28. February 2012 16:01
February is National Children's Dental Health Month! And there is no time better than the present to highlight the importance of oral health and developing good habits at an early age. The Partnership was able to track down Martha Keels, DDS of Duke Pediatric Dentistry for a Q&A on this very important topic. Thank you Dr. Keels for lending us your expertise!
Q: What is preventive dental care and why is it so important?
- It saves money! Dental treatment is expensive.
- Children can take great pride in saying “I am cavity-free!”
- Prevention helps you stay on the path to being cavity free and hopefully avoid having a needle shot and a drill in your mouth!
Q: What dental routine is suggested for infants whose teeth have yet to arrive?
- Get the baby accustomed to having their mouth wiped even before the teeth arrive. Before or after the bath, use a clean washcloth and wipe the gums.
- This also gets parents and caregivers in the habit of checking the mouth every day.
- Make oral hygiene part of the child’s everyday routine!
Q: At what age should children get their first dental cleaning?
Children should have a “dental home” by age one. Typically, children have 8 teeth by then and the dentist or the dental staff can review with you and demonstrate how to properly clean these teeth. This is usually done sitting knee to knee with the dentist and not in the dental chair.
Q: What can parents/children expect during their first visit to the dentist?
- Review of the families’ (both parents) dental history and the child’s medical history
- Thorough mouth exam – pathology, cavities, saliva
- Demonstration on proper teeth cleaning – brushing and flossing
- Discuss appropriate type of toothpaste and fluoride needs
- Review of the diet – avoid juice, keep WATER in the bottle or sippy cup, avoid sticky candy and foods. Avoid any food labeled SOUR --- sour candy is very acidic and burns holes in the teeth
- Discussion about how to handle any habits like pacifier or digit sucking
- Discussion about how to handle any dental injuries – what to do and who to call
- Leave knowing what your child’s caries risk is – high, medium or low
Q: What is the most common excuse parents and caregivers make for not seeking preventive dental care early enough?
Parents are often afraid their child will cry or be disruptive in the dental office, so they want to wait until the child is better behaving. Dentists are very comfortable with a crying child. It is normal for children to be scared or anxious, but typically, after we spend some time with the child and gain their trust, the child relaxes. Don’t avoid getting good information about how to care for your child.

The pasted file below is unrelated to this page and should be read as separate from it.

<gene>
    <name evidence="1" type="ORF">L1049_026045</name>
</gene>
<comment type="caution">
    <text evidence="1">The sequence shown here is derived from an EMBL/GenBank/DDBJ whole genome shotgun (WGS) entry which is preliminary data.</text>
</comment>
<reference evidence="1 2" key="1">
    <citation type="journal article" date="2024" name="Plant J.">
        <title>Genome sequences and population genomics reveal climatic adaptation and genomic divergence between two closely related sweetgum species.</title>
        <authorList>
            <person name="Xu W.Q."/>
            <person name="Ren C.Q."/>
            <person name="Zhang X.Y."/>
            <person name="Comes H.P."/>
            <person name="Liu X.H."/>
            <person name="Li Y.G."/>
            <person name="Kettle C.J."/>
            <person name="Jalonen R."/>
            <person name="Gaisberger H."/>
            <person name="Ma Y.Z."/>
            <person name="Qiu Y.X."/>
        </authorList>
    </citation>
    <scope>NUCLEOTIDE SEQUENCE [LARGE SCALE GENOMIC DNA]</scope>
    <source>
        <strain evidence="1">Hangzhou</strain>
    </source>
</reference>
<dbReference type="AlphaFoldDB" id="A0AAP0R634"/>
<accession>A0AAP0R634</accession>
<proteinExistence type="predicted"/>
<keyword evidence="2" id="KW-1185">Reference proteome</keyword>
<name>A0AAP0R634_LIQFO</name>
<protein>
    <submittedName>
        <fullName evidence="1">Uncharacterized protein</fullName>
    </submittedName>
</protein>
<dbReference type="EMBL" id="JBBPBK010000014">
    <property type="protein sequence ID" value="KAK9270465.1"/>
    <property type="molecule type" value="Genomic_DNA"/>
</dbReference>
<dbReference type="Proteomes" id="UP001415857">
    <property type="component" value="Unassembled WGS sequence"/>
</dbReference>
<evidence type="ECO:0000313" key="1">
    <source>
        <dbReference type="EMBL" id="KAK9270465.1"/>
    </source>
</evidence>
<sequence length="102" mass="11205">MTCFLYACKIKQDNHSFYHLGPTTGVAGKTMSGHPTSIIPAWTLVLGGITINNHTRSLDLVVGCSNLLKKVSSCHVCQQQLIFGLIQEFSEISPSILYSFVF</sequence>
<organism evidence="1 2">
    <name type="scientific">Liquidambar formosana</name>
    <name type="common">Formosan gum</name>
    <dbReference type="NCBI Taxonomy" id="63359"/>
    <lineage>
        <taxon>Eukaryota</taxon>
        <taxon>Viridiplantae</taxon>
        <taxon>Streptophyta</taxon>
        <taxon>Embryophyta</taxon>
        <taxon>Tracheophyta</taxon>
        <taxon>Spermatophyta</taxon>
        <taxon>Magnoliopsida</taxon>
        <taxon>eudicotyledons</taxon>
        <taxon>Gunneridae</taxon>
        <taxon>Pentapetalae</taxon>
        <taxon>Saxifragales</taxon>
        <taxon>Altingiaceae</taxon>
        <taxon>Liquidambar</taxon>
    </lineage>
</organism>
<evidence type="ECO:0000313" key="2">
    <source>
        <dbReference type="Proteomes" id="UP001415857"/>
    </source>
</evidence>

Another reason would simply be the cost. But prevention in much cheaper than treatment! One small filling can be over $200 – OUCH!
Q: What are the long-term problems that arise from improper dental care early on?
- Studies show that if dental caries is left untreated, children do more poorly in school as they can be distracted by discomfort or pain.
- If you lose a baby tooth too early, then the teeth shift around and permanent teeth do not erupt nicely, which can lead to more crooked teeth.
- If the teeth have to be restored with silver crowns, then the child has to live with silver versus natural white for several years. The last baby molars do not fall out until age 12.
Q: What are the main culprits for tooth decay in young children?
- Eating my worry foods --- dried fruit (raisins, craisins), fruit roll-ups, fruit chews, skittles, starbursts, gummies, gummy vitamins, cereal bars and granola bars. And, NOT FLOSSING --- these foods get stuck between the 8 molars and then you get the 8 chewing cavities.
- Holding juice, sports drinks, lemonade or soda in the mouth – slow swallowing or drinking an acidic beverage before bed.
Q: What is the critical connection between preventive dental care and success in school for children?
Dr. Stephanie Jackson’s study showed there were more missed school days due to cavities as well as poorer school performance for children with cavities. Healthy smiles and successful lives go hand in hand.
Data from the Office of Disease Prevention and Health Promotion indicates that early tooth loss caused by dental decay can result in failure to thrive, impaired speech development, absence from and inability to concentrate in school, and reduced self-esteem.
Resources for parents and children
» Handout for parents on preventive dental care for toddlers
» Coloring sheet for children, developed by the American Dental Association.
Martha Ann Keels DDS PhD, Associate Professor in Surgery and Pediatrics
Duke Pediatric Dentistry, 2711 North Duke Street, Durham, NC 27704